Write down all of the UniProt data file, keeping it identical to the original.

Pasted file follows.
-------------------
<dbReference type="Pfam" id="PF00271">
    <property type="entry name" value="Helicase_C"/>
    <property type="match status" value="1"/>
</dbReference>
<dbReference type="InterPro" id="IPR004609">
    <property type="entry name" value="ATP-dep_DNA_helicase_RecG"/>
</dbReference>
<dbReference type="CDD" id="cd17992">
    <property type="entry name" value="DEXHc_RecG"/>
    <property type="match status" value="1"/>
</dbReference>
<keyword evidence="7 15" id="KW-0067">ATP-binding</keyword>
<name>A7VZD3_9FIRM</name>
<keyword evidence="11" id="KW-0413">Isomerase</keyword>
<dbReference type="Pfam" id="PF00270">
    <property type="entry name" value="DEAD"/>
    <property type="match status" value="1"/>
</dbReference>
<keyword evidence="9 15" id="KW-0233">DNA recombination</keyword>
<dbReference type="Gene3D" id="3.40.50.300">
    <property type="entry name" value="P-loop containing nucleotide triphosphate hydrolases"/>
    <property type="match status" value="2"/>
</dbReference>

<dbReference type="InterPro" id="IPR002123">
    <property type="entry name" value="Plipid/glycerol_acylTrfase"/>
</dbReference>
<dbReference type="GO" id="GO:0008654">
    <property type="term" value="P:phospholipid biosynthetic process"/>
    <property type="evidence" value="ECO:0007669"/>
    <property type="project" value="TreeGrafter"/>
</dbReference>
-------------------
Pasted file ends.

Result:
<dbReference type="Pfam" id="PF00271">
    <property type="entry name" value="Helicase_C"/>
    <property type="match status" value="1"/>
</dbReference>
<dbReference type="InterPro" id="IPR004609">
    <property type="entry name" value="ATP-dep_DNA_helicase_RecG"/>
</dbReference>
<dbReference type="CDD" id="cd17992">
    <property type="entry name" value="DEXHc_RecG"/>
    <property type="match status" value="1"/>
</dbReference>
<keyword evidence="7 15" id="KW-0067">ATP-binding</keyword>
<name>A7VZD3_9FIRM</name>
<keyword evidence="11" id="KW-0413">Isomerase</keyword>
<dbReference type="Pfam" id="PF00270">
    <property type="entry name" value="DEAD"/>
    <property type="match status" value="1"/>
</dbReference>
<keyword evidence="9 15" id="KW-0233">DNA recombination</keyword>
<dbReference type="Gene3D" id="3.40.50.300">
    <property type="entry name" value="P-loop containing nucleotide triphosphate hydrolases"/>
    <property type="match status" value="2"/>
</dbReference>

<dbReference type="InterPro" id="IPR002123">
    <property type="entry name" value="Plipid/glycerol_acylTrfase"/>
</dbReference>
<dbReference type="GO" id="GO:0008654">
    <property type="term" value="P:phospholipid biosynthetic process"/>
    <property type="evidence" value="ECO:0007669"/>
    <property type="project" value="TreeGrafter"/>
</dbReference>